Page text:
On your right side there is a “quick-settings” menu, that works SUPER nice. It displays what machine you are connected to (if you’re a baller with many machines, that might be handy) and the loaded materials/print cores. The Ultimaker 3 detects what build core and NFC-spool you have loaded/configured in the machine and displays it here in Cura. I think that alone is great! Larger user groups (student groups, work-groups, offices) won’t have to run to the machine and check whats loaded and configured. Just GO, as my buddy Joel say. Teachers for example to tend to have to run between classrooms might use the printer off site and have students use them as well. Having the opportunity to verify what settings and what’s loaded can save you a lot of time and pain.
So to sum it up, the NFC-functions and print head communication not only makes it easier to share the printer, it also acts as a warning system. If you try to print with a profile for, let’s say ABS on the PLA-loaded material, it will warn you. You can ignore this message if course (if you want to experiment) but the safety is there. It does really protect from clumsy colleagues or inexperienced students. Maybe you’re thinking; “But It’s just me and I’m awesome at printing?” I’ll get into the whole targeted users later.. don’t worry!
After just going through everything looks good, you can then choose quality from a set profiles (4 options standard) and if you wish to use adhesion (brim) and support material (and choose what extruder). So yes, obviously it helps you select the PVA loaded in a BB-build core when you have that loaded, and the system warns you if you don’t.
So this Quick settings is what most users SHOULD use. Use the standard profiles and Ultimaker materials and “everything will be fine”. They do work, and work really really well. Testing confirms they are reliable and works with a variation of advanced and easy models. When I start using third party materials I also need to deviate from the standard profiles, which isn’t a problem at all, it’s just that your machine now goes from a super 3D printer to a super platform.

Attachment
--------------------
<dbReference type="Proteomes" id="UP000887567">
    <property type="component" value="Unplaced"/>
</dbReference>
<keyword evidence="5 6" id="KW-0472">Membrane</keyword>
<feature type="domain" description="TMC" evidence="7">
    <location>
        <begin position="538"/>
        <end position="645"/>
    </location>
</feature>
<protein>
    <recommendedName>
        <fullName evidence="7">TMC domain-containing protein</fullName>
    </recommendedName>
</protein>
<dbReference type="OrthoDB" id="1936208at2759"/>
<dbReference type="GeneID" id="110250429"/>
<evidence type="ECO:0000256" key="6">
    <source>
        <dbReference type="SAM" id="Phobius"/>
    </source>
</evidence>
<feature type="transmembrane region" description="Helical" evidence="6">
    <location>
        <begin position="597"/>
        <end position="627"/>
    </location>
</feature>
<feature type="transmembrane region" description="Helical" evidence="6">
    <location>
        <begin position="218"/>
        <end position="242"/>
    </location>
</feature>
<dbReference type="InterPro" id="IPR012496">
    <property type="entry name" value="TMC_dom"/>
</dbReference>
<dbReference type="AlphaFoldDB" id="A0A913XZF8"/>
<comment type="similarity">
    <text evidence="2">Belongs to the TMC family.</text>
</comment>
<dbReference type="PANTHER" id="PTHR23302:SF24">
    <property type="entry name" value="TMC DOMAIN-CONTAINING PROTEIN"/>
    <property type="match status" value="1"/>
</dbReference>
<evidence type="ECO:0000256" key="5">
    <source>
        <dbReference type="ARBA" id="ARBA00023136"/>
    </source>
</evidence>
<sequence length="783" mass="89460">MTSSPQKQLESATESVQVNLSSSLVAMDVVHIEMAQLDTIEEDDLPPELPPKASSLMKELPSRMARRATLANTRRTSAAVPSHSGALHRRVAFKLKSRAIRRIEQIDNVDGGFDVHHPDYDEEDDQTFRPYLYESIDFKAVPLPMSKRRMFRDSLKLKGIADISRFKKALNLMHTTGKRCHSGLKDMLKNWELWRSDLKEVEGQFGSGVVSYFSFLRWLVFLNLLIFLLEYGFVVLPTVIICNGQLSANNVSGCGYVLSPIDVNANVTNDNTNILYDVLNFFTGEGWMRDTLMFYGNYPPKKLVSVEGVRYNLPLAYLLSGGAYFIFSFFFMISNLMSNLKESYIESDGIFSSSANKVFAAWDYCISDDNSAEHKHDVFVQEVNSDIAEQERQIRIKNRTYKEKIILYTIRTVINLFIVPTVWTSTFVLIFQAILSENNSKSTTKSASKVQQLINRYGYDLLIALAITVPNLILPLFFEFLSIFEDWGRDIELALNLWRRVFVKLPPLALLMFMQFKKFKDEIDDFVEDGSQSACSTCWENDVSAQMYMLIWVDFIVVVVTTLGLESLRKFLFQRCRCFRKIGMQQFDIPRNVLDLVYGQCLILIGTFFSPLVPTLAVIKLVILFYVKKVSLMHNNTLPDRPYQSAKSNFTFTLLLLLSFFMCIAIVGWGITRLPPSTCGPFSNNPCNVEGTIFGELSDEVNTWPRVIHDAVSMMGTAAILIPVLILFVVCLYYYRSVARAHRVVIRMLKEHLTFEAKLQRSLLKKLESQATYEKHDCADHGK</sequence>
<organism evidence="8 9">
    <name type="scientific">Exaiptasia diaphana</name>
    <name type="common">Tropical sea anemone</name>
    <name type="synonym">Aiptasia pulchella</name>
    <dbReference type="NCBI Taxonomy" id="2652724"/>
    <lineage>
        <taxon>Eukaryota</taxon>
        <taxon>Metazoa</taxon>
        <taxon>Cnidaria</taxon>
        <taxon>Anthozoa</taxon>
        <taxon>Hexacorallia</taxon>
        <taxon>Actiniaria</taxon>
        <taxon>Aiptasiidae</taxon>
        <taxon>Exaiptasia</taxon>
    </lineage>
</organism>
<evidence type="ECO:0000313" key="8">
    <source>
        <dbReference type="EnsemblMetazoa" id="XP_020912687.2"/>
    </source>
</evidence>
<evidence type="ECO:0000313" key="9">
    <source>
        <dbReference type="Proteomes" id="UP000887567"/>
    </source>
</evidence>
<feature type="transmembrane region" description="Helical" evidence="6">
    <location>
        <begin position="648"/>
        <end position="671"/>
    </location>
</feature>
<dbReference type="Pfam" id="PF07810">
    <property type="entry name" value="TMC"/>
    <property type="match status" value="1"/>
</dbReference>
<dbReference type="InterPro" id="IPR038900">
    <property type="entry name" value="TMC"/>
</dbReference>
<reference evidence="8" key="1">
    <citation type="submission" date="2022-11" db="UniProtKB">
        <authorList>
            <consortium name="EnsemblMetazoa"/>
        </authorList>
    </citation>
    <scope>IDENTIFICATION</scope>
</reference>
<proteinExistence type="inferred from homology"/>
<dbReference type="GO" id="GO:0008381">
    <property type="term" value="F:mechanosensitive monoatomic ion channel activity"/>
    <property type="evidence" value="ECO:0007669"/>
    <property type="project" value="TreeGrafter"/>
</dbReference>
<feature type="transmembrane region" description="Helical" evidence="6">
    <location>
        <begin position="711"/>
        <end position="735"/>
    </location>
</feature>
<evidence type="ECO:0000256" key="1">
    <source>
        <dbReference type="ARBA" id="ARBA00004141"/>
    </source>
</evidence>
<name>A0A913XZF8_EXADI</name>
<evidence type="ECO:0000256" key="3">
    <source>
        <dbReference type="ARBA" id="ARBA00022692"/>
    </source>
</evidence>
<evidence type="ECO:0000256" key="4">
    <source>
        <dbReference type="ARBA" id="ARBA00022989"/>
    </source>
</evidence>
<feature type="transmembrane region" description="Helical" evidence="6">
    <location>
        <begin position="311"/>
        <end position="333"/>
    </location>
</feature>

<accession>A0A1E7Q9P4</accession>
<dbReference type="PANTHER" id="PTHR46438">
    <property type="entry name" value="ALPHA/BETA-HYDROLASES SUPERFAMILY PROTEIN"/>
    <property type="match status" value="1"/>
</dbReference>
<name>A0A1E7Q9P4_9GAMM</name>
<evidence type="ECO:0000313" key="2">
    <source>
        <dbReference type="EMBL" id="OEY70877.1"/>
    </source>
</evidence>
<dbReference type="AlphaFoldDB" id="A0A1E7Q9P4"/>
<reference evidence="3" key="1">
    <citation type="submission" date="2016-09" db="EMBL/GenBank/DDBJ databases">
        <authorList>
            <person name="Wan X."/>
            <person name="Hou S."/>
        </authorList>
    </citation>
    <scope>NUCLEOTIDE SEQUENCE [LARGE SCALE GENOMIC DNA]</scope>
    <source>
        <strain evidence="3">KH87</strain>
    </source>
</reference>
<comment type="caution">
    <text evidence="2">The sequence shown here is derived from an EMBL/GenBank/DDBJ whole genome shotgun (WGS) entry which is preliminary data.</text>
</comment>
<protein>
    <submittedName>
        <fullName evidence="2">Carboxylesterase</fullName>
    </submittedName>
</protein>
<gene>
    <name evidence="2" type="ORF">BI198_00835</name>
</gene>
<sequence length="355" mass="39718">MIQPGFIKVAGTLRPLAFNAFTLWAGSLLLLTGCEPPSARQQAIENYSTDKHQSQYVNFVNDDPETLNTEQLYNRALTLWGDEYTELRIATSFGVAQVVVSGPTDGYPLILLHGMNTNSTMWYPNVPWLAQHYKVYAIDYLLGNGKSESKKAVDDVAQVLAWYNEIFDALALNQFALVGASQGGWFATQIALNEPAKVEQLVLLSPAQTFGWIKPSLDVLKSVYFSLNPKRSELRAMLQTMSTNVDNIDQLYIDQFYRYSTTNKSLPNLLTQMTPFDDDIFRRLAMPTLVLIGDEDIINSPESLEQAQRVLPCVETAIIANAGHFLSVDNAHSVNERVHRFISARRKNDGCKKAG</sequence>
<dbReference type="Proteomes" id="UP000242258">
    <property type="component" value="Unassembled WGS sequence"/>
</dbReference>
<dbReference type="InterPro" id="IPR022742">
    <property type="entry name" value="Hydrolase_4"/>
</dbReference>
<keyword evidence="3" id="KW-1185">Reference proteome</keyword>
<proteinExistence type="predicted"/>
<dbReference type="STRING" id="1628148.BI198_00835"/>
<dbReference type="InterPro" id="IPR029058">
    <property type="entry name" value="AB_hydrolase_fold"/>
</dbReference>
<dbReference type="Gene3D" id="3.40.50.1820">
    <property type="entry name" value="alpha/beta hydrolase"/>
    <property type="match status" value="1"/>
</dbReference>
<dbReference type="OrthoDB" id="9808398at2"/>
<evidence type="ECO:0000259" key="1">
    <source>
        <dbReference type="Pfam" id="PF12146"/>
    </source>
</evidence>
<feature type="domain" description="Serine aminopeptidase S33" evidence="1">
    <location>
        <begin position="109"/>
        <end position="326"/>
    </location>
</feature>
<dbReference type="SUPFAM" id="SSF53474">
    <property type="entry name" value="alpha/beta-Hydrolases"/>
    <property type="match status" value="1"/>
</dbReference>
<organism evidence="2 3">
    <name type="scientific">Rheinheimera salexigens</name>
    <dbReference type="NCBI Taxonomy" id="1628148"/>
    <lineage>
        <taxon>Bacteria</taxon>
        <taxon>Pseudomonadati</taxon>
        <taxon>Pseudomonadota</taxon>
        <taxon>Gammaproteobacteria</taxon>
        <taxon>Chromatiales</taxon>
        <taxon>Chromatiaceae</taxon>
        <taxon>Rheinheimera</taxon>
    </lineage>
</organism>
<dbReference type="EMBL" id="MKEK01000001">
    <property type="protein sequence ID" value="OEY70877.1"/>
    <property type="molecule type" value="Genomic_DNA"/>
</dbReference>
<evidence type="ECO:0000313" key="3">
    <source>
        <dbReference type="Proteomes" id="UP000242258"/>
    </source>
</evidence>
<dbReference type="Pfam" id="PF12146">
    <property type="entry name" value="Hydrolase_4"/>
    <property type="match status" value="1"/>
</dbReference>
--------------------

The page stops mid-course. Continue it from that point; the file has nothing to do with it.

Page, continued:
Drawbacks? Well yeah. First of all the recommended Prime Pillar’s preset is WAY to slow. Its 100% solid and takes forever to print (I hear this is being solved in 2.4). I also think the whole “reliable, slow and safe” presets gets a bit to slow after a few prints if you are an experienced 3D-print operator and don’t lend your machine to friends and colleagues. As the picture shows below, a 3Dbenchy printed at 0.1mm layers with “normal” quality, upside down using PVA support takes around 15 hours…
So, what if you are then using third party materials or want to experiment and optimize? Well Cura go you covered. You still have access to all the juicy settings that any Cura version have. So yes, it’s fully functional. That’s pretty freaking nice! So for my case where I want to speed this #3Dbenchy up a bit, I can! The settings are not always shown, so next to every settings is an option button where you can choose to show ever more hidden gems among the settings.
I did one of those 15hrs 3Dbenchy prints and it works superb as you can see. The print is almost indistinguishable from a normal printed 3Dbenchy. The PVA settings in Cura are designed to print well supported and tight around the model, It uses a setting called “Support interface” to create a solid interface next to the actual model you are printing. Much like a bottom/top layer. This layer is by default (v.2.3) set to 0,3mm which is 3 layers. That means you get a good amount of comfort when the PVA should connect to the model, but also means it’s a bit slower.